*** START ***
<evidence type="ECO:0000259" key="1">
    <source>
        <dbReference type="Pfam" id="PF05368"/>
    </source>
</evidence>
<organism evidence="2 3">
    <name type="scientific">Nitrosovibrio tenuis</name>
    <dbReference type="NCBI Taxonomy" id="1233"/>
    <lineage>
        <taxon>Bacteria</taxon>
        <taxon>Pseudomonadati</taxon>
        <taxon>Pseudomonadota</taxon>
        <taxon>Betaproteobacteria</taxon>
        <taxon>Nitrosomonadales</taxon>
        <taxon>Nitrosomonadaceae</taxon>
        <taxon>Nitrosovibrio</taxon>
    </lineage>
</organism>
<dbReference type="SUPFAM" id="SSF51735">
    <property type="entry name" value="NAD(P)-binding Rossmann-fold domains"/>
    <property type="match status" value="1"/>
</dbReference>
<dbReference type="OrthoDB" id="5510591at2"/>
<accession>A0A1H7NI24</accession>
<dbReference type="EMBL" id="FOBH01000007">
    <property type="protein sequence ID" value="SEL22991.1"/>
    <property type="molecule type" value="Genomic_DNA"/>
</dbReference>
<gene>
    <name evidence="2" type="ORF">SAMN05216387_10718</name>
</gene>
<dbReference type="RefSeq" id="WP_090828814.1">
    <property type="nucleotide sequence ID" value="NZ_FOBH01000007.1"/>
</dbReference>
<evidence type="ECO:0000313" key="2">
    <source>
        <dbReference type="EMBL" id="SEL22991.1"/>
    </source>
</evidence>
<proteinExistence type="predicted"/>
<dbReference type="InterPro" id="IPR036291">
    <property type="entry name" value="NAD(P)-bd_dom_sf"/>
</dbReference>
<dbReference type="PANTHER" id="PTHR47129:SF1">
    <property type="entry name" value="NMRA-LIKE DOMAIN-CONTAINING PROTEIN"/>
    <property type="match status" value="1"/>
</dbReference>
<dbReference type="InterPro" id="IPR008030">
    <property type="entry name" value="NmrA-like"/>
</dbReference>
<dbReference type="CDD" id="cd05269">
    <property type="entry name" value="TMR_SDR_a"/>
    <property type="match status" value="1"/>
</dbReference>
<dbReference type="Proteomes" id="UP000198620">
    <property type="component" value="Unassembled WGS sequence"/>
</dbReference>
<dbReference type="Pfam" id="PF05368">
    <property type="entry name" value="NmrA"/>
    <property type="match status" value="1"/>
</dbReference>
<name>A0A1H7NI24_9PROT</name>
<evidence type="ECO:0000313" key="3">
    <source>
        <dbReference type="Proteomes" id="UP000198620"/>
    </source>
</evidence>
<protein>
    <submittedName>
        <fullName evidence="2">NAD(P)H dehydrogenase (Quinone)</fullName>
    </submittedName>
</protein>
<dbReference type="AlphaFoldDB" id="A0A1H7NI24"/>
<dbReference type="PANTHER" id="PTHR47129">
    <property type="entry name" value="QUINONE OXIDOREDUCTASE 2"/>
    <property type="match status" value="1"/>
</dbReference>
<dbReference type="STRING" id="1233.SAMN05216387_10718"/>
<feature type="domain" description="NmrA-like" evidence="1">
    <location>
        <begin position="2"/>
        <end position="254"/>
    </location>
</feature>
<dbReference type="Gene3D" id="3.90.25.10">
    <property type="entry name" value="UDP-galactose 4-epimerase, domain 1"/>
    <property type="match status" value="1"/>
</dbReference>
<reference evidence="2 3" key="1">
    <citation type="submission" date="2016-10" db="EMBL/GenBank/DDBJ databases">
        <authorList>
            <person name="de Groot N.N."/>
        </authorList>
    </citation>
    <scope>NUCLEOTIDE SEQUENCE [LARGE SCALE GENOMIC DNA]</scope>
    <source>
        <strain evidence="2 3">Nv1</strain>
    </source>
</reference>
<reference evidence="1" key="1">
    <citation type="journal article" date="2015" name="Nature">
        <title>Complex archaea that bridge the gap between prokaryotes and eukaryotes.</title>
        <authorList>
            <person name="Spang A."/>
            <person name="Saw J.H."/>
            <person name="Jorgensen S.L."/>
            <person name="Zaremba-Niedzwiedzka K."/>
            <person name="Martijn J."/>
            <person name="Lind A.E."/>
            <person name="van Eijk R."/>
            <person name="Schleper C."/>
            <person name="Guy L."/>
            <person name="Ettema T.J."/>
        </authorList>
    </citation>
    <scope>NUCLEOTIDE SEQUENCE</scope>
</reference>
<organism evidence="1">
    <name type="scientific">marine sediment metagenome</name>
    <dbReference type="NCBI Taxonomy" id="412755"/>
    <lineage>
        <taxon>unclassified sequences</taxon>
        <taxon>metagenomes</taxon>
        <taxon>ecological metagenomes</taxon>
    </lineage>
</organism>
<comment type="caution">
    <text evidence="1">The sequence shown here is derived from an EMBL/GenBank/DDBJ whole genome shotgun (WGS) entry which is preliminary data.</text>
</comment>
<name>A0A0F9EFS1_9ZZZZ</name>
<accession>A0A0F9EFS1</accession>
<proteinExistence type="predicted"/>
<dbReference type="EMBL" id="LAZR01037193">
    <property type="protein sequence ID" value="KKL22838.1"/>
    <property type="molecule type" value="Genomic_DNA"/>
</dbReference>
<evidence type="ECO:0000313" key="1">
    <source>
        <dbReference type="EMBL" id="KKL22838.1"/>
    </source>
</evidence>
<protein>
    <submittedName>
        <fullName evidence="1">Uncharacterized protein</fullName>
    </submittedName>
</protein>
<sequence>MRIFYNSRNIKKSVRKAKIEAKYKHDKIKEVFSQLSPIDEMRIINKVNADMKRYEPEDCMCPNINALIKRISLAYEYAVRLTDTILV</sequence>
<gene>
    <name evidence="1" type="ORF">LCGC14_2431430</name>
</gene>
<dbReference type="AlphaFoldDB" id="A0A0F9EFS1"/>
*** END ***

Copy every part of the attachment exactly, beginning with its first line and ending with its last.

<evidence type="ECO:0000259" key="1">
    <source>
        <dbReference type="Pfam" id="PF05368"/>
    </source>
</evidence>
<organism evidence="2 3">
    <name type="scientific">Nitrosovibrio tenuis</name>
    <dbReference type="NCBI Taxonomy" id="1233"/>
    <lineage>
        <taxon>Bacteria</taxon>
        <taxon>Pseudomonadati</taxon>
        <taxon>Pseudomonadota</taxon>
        <taxon>Betaproteobacteria</taxon>
        <taxon>Nitrosomonadales</taxon>
        <taxon>Nitrosomonadaceae</taxon>
        <taxon>Nitrosovibrio</taxon>
    </lineage>
</organism>
<dbReference type="SUPFAM" id="SSF51735">
    <property type="entry name" value="NAD(P)-binding Rossmann-fold domains"/>
    <property type="match status" value="1"/>
</dbReference>
<dbReference type="OrthoDB" id="5510591at2"/>
<accession>A0A1H7NI24</accession>
<dbReference type="EMBL" id="FOBH01000007">
    <property type="protein sequence ID" value="SEL22991.1"/>
    <property type="molecule type" value="Genomic_DNA"/>
</dbReference>
<gene>
    <name evidence="2" type="ORF">SAMN05216387_10718</name>
</gene>
<dbReference type="RefSeq" id="WP_090828814.1">
    <property type="nucleotide sequence ID" value="NZ_FOBH01000007.1"/>
</dbReference>
<evidence type="ECO:0000313" key="2">
    <source>
        <dbReference type="EMBL" id="SEL22991.1"/>
    </source>
</evidence>
<proteinExistence type="predicted"/>
<dbReference type="InterPro" id="IPR036291">
    <property type="entry name" value="NAD(P)-bd_dom_sf"/>
</dbReference>
<dbReference type="PANTHER" id="PTHR47129:SF1">
    <property type="entry name" value="NMRA-LIKE DOMAIN-CONTAINING PROTEIN"/>
    <property type="match status" value="1"/>
</dbReference>
<dbReference type="InterPro" id="IPR008030">
    <property type="entry name" value="NmrA-like"/>
</dbReference>
<dbReference type="CDD" id="cd05269">
    <property type="entry name" value="TMR_SDR_a"/>
    <property type="match status" value="1"/>
</dbReference>
<dbReference type="Proteomes" id="UP000198620">
    <property type="component" value="Unassembled WGS sequence"/>
</dbReference>
<dbReference type="Pfam" id="PF05368">
    <property type="entry name" value="NmrA"/>
    <property type="match status" value="1"/>
</dbReference>
<name>A0A1H7NI24_9PROT</name>
<evidence type="ECO:0000313" key="3">
    <source>
        <dbReference type="Proteomes" id="UP000198620"/>
    </source>
</evidence>
<protein>
    <submittedName>
        <fullName evidence="2">NAD(P)H dehydrogenase (Quinone)</fullName>
    </submittedName>
</protein>
<dbReference type="AlphaFoldDB" id="A0A1H7NI24"/>
<dbReference type="PANTHER" id="PTHR47129">
    <property type="entry name" value="QUINONE OXIDOREDUCTASE 2"/>
    <property type="match status" value="1"/>
</dbReference>
<dbReference type="STRING" id="1233.SAMN05216387_10718"/>
<feature type="domain" description="NmrA-like" evidence="1">
    <location>
        <begin position="2"/>
        <end position="254"/>
    </location>
</feature>
<dbReference type="Gene3D" id="3.90.25.10">
    <property type="entry name" value="UDP-galactose 4-epimerase, domain 1"/>
    <property type="match status" value="1"/>
</dbReference>
<reference evidence="2 3" key="1">
    <citation type="submission" date="2016-10" db="EMBL/GenBank/DDBJ databases">
        <authorList>
            <person name="de Groot N.N."/>
        </authorList>
    </citation>
    <scope>NUCLEOTIDE SEQUENCE [LARGE SCALE GENOMIC DNA]</scope>
    <source>
        <strain evidence="2 3">Nv1</strain>
    </source>
</reference>
<reference evidence="1" key="1">
    <citation type="journal article" date="2015" name="Nature">
        <title>Complex archaea that bridge the gap between prokaryotes and eukaryotes.</title>
        <authorList>
            <person name="Spang A."/>
            <person name="Saw J.H."/>
            <person name="Jorgensen S.L."/>
            <person name="Zaremba-Niedzwiedzka K."/>
            <person name="Martijn J."/>
            <person name="Lind A.E."/>
            <person name="van Eijk R."/>
            <person name="Schleper C."/>
            <person name="Guy L."/>
            <person name="Ettema T.J."/>
        </authorList>
    </citation>
    <scope>NUCLEOTIDE SEQUENCE</scope>
</reference>
<organism evidence="1">
    <name type="scientific">marine sediment metagenome</name>
    <dbReference type="NCBI Taxonomy" id="412755"/>
    <lineage>
        <taxon>unclassified sequences</taxon>
        <taxon>metagenomes</taxon>
        <taxon>ecological metagenomes</taxon>
    </lineage>
</organism>
<comment type="caution">
    <text evidence="1">The sequence shown here is derived from an EMBL/GenBank/DDBJ whole genome shotgun (WGS) entry which is preliminary data.</text>
</comment>
<name>A0A0F9EFS1_9ZZZZ</name>
<accession>A0A0F9EFS1</accession>
<proteinExistence type="predicted"/>
<dbReference type="EMBL" id="LAZR01037193">
    <property type="protein sequence ID" value="KKL22838.1"/>
    <property type="molecule type" value="Genomic_DNA"/>
</dbReference>
<evidence type="ECO:0000313" key="1">
    <source>
        <dbReference type="EMBL" id="KKL22838.1"/>
    </source>
</evidence>
<protein>
    <submittedName>
        <fullName evidence="1">Uncharacterized protein</fullName>
    </submittedName>
</protein>
<sequence>MRIFYNSRNIKKSVRKAKIEAKYKHDKIKEVFSQLSPIDEMRIINKVNADMKRYEPEDCMCPNINALIKRISLAYEYAVRLTDTILV</sequence>
<gene>
    <name evidence="1" type="ORF">LCGC14_2431430</name>
</gene>
<dbReference type="AlphaFoldDB" id="A0A0F9EFS1"/>